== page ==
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Bath Green Park Station , (originally called Bath, Queen Square), is now the site of a supermarket, but the front of the station has been restored, and the glass canopy which once covered the platforms and waiting trains now protects shoppers cars parked where trains once waited. Half a mile west, where the line turned southwards across the A36 road, nothing remains of the bridge which carried the line. The road has been widened, removing any trace of the railway, but a little further south at the end of Bellotts Road, it is possible to find traces of the trackbed, now a shared cycle/footpath. This path now known as the Two Tunnels path is on the trackbed of the S&D and goes through Devonshire Tunnel and Coombe Down Tunnel and continues to Midford and beyond.

Bath Green Park station, 1982

The facade of Bath Green Park Station, shortly after its restoration for Sainsburys plc, in 1982.

Photograph kindly supplied by Chris Nevard.

The Somerset and Dorset Railway always attracted a lot of attention from railway enthusiasts and still generates much interest, although many of its faithful adherents today are too young to remember it when it was operational.

The difficult section from Bath to Evercreech Junction, with its steep gradients of up to 1 in 50, which made locomotives work hard and necessitated double heading of trains on the section over the Mendip Hills, no doubt helped to earn the railway its nickname of the “Slow and Dirty”, but even this term was used with affection by its devotees. It was the completion of the Evercreech to Bath branch in 1874, (which was then to become the main line), that enabled the Midland Railway, who had built a 10 mile branch line from Mangotsfield on the Bristol - Birmingham line, to Bath, to gain access to the South Coast by running trains over the S&D line from Bath to Bournemouth. An express train ran from Manchester to Bournemouth from 1910, but in 1927 it acquired the name “The Pines Express” which will always be associated with the S&D.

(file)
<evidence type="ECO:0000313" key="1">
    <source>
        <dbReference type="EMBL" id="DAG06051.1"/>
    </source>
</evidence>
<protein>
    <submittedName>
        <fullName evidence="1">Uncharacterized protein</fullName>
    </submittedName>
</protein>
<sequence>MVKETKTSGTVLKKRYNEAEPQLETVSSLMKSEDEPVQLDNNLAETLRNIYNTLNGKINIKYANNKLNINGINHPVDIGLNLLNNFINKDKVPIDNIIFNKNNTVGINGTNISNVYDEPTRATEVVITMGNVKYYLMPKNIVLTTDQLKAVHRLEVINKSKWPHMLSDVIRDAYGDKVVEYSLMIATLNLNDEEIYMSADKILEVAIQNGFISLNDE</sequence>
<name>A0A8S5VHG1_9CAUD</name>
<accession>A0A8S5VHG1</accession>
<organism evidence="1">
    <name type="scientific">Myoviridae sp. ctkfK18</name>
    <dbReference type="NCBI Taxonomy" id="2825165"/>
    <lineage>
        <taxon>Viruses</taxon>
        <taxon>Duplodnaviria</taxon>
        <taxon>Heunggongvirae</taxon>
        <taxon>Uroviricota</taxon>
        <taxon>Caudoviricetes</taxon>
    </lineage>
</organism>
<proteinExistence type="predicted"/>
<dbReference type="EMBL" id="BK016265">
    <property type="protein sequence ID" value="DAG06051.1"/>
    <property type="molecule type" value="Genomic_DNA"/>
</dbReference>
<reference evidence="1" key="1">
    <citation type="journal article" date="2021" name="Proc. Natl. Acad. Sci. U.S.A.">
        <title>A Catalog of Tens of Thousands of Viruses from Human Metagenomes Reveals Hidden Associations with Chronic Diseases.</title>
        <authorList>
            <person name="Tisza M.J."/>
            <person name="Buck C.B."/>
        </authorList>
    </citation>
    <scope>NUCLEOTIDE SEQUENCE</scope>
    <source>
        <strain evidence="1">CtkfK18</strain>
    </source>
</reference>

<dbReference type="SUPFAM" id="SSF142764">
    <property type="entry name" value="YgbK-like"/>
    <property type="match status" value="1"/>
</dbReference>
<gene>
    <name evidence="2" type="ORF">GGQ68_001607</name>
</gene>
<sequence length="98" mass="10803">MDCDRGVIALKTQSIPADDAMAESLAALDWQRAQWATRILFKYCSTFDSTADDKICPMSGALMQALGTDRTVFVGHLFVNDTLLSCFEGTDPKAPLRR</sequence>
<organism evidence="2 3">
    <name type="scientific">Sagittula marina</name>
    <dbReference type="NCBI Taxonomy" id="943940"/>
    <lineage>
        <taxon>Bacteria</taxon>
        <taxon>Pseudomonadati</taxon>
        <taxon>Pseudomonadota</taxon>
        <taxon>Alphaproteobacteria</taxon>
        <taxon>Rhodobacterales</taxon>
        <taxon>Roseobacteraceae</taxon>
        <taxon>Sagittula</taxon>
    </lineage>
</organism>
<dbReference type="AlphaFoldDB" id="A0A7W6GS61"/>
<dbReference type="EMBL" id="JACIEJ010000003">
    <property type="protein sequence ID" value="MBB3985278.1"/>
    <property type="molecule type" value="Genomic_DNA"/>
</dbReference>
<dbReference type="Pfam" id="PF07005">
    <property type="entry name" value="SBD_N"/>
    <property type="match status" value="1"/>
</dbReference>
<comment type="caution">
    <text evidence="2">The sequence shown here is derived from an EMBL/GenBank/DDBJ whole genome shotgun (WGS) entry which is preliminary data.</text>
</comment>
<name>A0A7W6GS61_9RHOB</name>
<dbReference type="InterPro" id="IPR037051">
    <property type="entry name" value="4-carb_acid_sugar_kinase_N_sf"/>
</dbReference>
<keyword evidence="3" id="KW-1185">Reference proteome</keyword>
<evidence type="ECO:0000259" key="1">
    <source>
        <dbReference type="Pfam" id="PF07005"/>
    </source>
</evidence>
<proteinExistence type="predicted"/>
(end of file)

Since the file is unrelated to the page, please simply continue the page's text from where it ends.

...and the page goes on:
Unfortunately after the extension to Bath, the S&D found itself in serious financial difficulties and in 1875 it reached an agreement with the Midland Railway and the L&SWR under which the S&D was leased to these two companies for 999 years and became a ‘joint line’. The S&D now became the Somerset and Dorset Joint Railway. In the summer of 1923 the SDJR was vested jointly in the Southern Railway and the LMS, companies which had resulted from the amalgamations under the Railways Act of 1921.

Britains railways were nationalised on 1st January 1948 and on the 2nd February the SDJR became part of the Southern Region of British Rail. Early in 1958 the Western Region became responsible for the section from Bath to Henstridge. Following the ‘Beeching Report’ in March 1963 the SDJR line finally closed on the 7th March 1966.

LMS Jinty 0-6-0

Somerset and Dorset

Joint Railway

Searching for a lost line

Copyright © Gordon Jones 2016

History & Bath Green Park Station - Tucking Mill & Midford - Midford Viaduct, Wellow, Shoscombe and Radstock

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Marker shows site of Green Park Station